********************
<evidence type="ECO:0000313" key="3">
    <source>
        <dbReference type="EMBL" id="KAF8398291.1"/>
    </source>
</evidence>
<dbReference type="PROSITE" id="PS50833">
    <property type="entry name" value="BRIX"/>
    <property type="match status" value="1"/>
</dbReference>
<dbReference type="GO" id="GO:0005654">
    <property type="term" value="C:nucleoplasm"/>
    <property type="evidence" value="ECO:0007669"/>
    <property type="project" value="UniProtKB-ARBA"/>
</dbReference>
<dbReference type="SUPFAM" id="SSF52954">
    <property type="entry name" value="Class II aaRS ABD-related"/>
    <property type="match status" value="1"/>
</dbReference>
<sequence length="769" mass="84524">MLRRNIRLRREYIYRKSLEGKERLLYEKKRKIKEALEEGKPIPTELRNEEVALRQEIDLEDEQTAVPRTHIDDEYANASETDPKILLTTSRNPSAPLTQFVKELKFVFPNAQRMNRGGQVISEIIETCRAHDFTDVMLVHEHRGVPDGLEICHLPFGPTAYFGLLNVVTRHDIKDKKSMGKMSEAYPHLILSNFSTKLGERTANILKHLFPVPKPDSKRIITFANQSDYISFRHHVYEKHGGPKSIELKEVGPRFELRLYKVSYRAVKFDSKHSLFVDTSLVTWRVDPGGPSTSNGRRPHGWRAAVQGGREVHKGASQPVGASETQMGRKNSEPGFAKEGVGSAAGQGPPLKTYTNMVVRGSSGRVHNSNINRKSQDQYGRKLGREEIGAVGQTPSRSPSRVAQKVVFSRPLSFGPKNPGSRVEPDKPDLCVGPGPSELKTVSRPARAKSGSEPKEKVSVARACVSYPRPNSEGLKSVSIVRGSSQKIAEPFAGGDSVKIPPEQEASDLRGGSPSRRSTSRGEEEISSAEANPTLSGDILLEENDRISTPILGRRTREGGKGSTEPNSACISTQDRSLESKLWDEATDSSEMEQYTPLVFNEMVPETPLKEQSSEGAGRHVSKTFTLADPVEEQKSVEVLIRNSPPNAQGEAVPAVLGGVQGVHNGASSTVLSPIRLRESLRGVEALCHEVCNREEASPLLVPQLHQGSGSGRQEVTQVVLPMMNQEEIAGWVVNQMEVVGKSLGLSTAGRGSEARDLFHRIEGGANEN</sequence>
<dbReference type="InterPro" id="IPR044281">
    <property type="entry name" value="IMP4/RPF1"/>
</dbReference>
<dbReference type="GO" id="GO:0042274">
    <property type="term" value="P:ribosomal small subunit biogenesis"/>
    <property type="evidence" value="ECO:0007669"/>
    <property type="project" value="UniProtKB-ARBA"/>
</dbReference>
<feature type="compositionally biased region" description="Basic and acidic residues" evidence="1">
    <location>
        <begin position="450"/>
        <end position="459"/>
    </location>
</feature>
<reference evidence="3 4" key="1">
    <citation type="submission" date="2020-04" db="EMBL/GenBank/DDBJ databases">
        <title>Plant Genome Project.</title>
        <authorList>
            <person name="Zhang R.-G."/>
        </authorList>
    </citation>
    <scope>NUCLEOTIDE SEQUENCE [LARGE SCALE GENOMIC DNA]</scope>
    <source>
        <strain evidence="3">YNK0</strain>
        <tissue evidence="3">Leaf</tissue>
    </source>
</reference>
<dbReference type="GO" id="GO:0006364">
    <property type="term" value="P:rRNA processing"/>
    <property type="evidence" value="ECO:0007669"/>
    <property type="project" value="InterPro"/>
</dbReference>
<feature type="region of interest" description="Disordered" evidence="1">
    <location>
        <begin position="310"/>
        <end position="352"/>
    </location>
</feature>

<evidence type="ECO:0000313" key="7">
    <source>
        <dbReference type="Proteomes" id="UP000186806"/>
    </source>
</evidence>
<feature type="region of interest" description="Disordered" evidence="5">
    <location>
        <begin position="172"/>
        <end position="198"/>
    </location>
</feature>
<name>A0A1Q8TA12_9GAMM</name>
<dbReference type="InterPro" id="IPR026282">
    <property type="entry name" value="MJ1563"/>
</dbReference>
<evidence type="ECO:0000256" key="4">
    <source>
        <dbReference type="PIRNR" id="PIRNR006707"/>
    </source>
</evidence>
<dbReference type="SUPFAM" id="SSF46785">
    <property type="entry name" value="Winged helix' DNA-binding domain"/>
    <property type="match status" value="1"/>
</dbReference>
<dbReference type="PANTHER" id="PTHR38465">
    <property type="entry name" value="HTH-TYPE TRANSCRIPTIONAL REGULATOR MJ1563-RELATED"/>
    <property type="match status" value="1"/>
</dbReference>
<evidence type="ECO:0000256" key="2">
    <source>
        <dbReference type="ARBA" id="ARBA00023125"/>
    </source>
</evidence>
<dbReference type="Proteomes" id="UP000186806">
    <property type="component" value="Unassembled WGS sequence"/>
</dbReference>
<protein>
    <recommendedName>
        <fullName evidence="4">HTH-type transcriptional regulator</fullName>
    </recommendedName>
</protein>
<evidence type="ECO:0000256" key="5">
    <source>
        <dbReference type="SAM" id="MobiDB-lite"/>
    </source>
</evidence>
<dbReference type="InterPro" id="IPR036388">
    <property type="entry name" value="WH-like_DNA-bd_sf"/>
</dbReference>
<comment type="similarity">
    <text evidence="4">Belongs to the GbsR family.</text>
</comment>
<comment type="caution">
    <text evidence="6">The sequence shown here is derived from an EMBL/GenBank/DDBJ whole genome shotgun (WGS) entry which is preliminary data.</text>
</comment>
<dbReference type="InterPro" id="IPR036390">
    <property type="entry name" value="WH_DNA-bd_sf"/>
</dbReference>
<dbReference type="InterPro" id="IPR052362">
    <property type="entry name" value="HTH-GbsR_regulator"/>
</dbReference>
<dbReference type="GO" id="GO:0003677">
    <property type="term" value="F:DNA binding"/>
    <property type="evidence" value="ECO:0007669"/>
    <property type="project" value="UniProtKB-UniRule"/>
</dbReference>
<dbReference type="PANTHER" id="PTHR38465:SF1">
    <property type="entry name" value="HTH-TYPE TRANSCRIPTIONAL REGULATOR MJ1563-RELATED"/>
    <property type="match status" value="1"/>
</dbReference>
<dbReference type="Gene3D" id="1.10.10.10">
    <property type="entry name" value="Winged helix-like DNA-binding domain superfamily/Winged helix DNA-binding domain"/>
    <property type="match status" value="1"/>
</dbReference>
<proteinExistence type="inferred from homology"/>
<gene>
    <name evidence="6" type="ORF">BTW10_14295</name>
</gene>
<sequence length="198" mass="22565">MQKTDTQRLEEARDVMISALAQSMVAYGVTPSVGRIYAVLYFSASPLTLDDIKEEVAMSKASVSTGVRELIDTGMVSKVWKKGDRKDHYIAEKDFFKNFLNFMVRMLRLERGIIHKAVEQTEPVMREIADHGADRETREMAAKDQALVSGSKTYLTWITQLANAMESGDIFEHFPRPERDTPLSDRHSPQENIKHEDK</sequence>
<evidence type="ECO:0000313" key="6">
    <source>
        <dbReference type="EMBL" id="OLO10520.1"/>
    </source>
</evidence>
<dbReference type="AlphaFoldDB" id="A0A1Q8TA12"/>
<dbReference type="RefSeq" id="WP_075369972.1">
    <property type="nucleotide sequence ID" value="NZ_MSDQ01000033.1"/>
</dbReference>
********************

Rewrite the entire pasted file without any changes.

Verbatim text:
<evidence type="ECO:0000313" key="3">
    <source>
        <dbReference type="EMBL" id="KAF8398291.1"/>
    </source>
</evidence>
<dbReference type="PROSITE" id="PS50833">
    <property type="entry name" value="BRIX"/>
    <property type="match status" value="1"/>
</dbReference>
<dbReference type="GO" id="GO:0005654">
    <property type="term" value="C:nucleoplasm"/>
    <property type="evidence" value="ECO:0007669"/>
    <property type="project" value="UniProtKB-ARBA"/>
</dbReference>
<dbReference type="SUPFAM" id="SSF52954">
    <property type="entry name" value="Class II aaRS ABD-related"/>
    <property type="match status" value="1"/>
</dbReference>
<sequence length="769" mass="84524">MLRRNIRLRREYIYRKSLEGKERLLYEKKRKIKEALEEGKPIPTELRNEEVALRQEIDLEDEQTAVPRTHIDDEYANASETDPKILLTTSRNPSAPLTQFVKELKFVFPNAQRMNRGGQVISEIIETCRAHDFTDVMLVHEHRGVPDGLEICHLPFGPTAYFGLLNVVTRHDIKDKKSMGKMSEAYPHLILSNFSTKLGERTANILKHLFPVPKPDSKRIITFANQSDYISFRHHVYEKHGGPKSIELKEVGPRFELRLYKVSYRAVKFDSKHSLFVDTSLVTWRVDPGGPSTSNGRRPHGWRAAVQGGREVHKGASQPVGASETQMGRKNSEPGFAKEGVGSAAGQGPPLKTYTNMVVRGSSGRVHNSNINRKSQDQYGRKLGREEIGAVGQTPSRSPSRVAQKVVFSRPLSFGPKNPGSRVEPDKPDLCVGPGPSELKTVSRPARAKSGSEPKEKVSVARACVSYPRPNSEGLKSVSIVRGSSQKIAEPFAGGDSVKIPPEQEASDLRGGSPSRRSTSRGEEEISSAEANPTLSGDILLEENDRISTPILGRRTREGGKGSTEPNSACISTQDRSLESKLWDEATDSSEMEQYTPLVFNEMVPETPLKEQSSEGAGRHVSKTFTLADPVEEQKSVEVLIRNSPPNAQGEAVPAVLGGVQGVHNGASSTVLSPIRLRESLRGVEALCHEVCNREEASPLLVPQLHQGSGSGRQEVTQVVLPMMNQEEIAGWVVNQMEVVGKSLGLSTAGRGSEARDLFHRIEGGANEN</sequence>
<dbReference type="InterPro" id="IPR044281">
    <property type="entry name" value="IMP4/RPF1"/>
</dbReference>
<dbReference type="GO" id="GO:0042274">
    <property type="term" value="P:ribosomal small subunit biogenesis"/>
    <property type="evidence" value="ECO:0007669"/>
    <property type="project" value="UniProtKB-ARBA"/>
</dbReference>
<feature type="compositionally biased region" description="Basic and acidic residues" evidence="1">
    <location>
        <begin position="450"/>
        <end position="459"/>
    </location>
</feature>
<reference evidence="3 4" key="1">
    <citation type="submission" date="2020-04" db="EMBL/GenBank/DDBJ databases">
        <title>Plant Genome Project.</title>
        <authorList>
            <person name="Zhang R.-G."/>
        </authorList>
    </citation>
    <scope>NUCLEOTIDE SEQUENCE [LARGE SCALE GENOMIC DNA]</scope>
    <source>
        <strain evidence="3">YNK0</strain>
        <tissue evidence="3">Leaf</tissue>
    </source>
</reference>
<dbReference type="GO" id="GO:0006364">
    <property type="term" value="P:rRNA processing"/>
    <property type="evidence" value="ECO:0007669"/>
    <property type="project" value="InterPro"/>
</dbReference>
<feature type="region of interest" description="Disordered" evidence="1">
    <location>
        <begin position="310"/>
        <end position="352"/>
    </location>
</feature>

<evidence type="ECO:0000313" key="7">
    <source>
        <dbReference type="Proteomes" id="UP000186806"/>
    </source>
</evidence>
<feature type="region of interest" description="Disordered" evidence="5">
    <location>
        <begin position="172"/>
        <end position="198"/>
    </location>
</feature>
<name>A0A1Q8TA12_9GAMM</name>
<dbReference type="InterPro" id="IPR026282">
    <property type="entry name" value="MJ1563"/>
</dbReference>
<evidence type="ECO:0000256" key="4">
    <source>
        <dbReference type="PIRNR" id="PIRNR006707"/>
    </source>
</evidence>
<dbReference type="SUPFAM" id="SSF46785">
    <property type="entry name" value="Winged helix' DNA-binding domain"/>
    <property type="match status" value="1"/>
</dbReference>
<dbReference type="PANTHER" id="PTHR38465">
    <property type="entry name" value="HTH-TYPE TRANSCRIPTIONAL REGULATOR MJ1563-RELATED"/>
    <property type="match status" value="1"/>
</dbReference>
<evidence type="ECO:0000256" key="2">
    <source>
        <dbReference type="ARBA" id="ARBA00023125"/>
    </source>
</evidence>
<dbReference type="Proteomes" id="UP000186806">
    <property type="component" value="Unassembled WGS sequence"/>
</dbReference>
<protein>
    <recommendedName>
        <fullName evidence="4">HTH-type transcriptional regulator</fullName>
    </recommendedName>
</protein>
<evidence type="ECO:0000256" key="5">
    <source>
        <dbReference type="SAM" id="MobiDB-lite"/>
    </source>
</evidence>
<dbReference type="InterPro" id="IPR036388">
    <property type="entry name" value="WH-like_DNA-bd_sf"/>
</dbReference>
<comment type="similarity">
    <text evidence="4">Belongs to the GbsR family.</text>
</comment>
<comment type="caution">
    <text evidence="6">The sequence shown here is derived from an EMBL/GenBank/DDBJ whole genome shotgun (WGS) entry which is preliminary data.</text>
</comment>
<dbReference type="InterPro" id="IPR036390">
    <property type="entry name" value="WH_DNA-bd_sf"/>
</dbReference>
<dbReference type="InterPro" id="IPR052362">
    <property type="entry name" value="HTH-GbsR_regulator"/>
</dbReference>
<dbReference type="GO" id="GO:0003677">
    <property type="term" value="F:DNA binding"/>
    <property type="evidence" value="ECO:0007669"/>
    <property type="project" value="UniProtKB-UniRule"/>
</dbReference>
<dbReference type="PANTHER" id="PTHR38465:SF1">
    <property type="entry name" value="HTH-TYPE TRANSCRIPTIONAL REGULATOR MJ1563-RELATED"/>
    <property type="match status" value="1"/>
</dbReference>
<dbReference type="Gene3D" id="1.10.10.10">
    <property type="entry name" value="Winged helix-like DNA-binding domain superfamily/Winged helix DNA-binding domain"/>
    <property type="match status" value="1"/>
</dbReference>
<proteinExistence type="inferred from homology"/>
<gene>
    <name evidence="6" type="ORF">BTW10_14295</name>
</gene>
<sequence length="198" mass="22565">MQKTDTQRLEEARDVMISALAQSMVAYGVTPSVGRIYAVLYFSASPLTLDDIKEEVAMSKASVSTGVRELIDTGMVSKVWKKGDRKDHYIAEKDFFKNFLNFMVRMLRLERGIIHKAVEQTEPVMREIADHGADRETREMAAKDQALVSGSKTYLTWITQLANAMESGDIFEHFPRPERDTPLSDRHSPQENIKHEDK</sequence>
<evidence type="ECO:0000313" key="6">
    <source>
        <dbReference type="EMBL" id="OLO10520.1"/>
    </source>
</evidence>
<dbReference type="AlphaFoldDB" id="A0A1Q8TA12"/>
<dbReference type="RefSeq" id="WP_075369972.1">
    <property type="nucleotide sequence ID" value="NZ_MSDQ01000033.1"/>
</dbReference>